FIGS. 1, 3 and 4 illustrate how a second urethane foam block configuration 30 is provided to function as wall cap. Each block 30 includes a horizontally oriented, U-shaped channel. Although not illustrated in the drawings, blocks 30 include tongue and groove coupling elements on the end surfaces and on the lower surfaces similar to those described in connection with blocks 12.

The lateral spacing between the tongue and groove structure is preferably sufficient to allow those coupling elements to remain intact when the interior portion of block 30 is cut out and removed to form bond beam 30 as shown in FIG. 4. As illustrated FIG. 4, a conventional J-bolt 34 and wood plank 36 mounting system facilitates coupling the wall system of the present invention to other building structures.

As illustrated in FIGS. 1, 2 and 6, a preferred embodiment of block alignment 26 includes a conventional metal C-channel 38 of the type typically used in modern residential and commercial construction as a replacement for wooden wall studs. The block passageways 14 are dimensionally configured to precisely accommodate such C-channel structures 38.

Each block alignment element 26 in the form of C-channel 38 includes a first edge alignment surface 40 and a second edge alignment surface 42 which relatively tightly engage the inner cylindrical surface 44 of passageway 14. C-channel alignment element 38 further includes a first coupling surface 46 and a second coupling surface 48. The ends or outer corners of these two coupling surfaces also contact and engage inner surface 44 of passageway 14. As a direct result of the engagement between the four edges or corners of C-channel 38 with the interior surface 44 of passageway 14 along the vertical dimension of C-channel 38, the semi-rigid galvanized or coated metal structure of C-channel 38 gradually relocates and aligns a series of vertically stacked blocks as it is inserted downward through passageway 14. Wooden, plastic or any other material capable of being rigid for alignment purposes and capable of holding fasteners such as screws may be used as a substitute for a metal alignment element 38.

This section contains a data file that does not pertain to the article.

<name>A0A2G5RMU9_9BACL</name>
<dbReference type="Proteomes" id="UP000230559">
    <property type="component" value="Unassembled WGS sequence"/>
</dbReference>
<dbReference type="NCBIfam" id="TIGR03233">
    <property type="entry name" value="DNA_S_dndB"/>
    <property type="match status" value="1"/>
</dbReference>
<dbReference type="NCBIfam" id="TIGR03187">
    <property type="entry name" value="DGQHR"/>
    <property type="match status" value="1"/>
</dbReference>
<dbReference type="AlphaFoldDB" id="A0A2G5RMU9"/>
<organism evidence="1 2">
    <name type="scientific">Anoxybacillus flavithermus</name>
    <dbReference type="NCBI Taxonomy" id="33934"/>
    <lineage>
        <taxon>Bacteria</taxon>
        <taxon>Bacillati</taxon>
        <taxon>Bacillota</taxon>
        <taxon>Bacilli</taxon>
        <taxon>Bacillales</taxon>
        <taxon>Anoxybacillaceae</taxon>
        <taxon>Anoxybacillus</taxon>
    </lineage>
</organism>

The insertion and jiggling of C-channel 38 during its downward travel within passageway 14 allows the spring-like structure of C-Channel 38 to gradually displace unaligned blocks 12 into a precisely aligned configuration. The cooperative and additive effect of the alignment forces generated by a plurality of inserted C-channel alignment elements exerts relatively high level block alignment forces and not only facilitates the initial alignment of a plurality of blocks, but also generates and continuously maintains relatively high order block alignment forces preventing blocks 12 from subsequently becoming misaligned by wind generated or equivalent intermittent forces.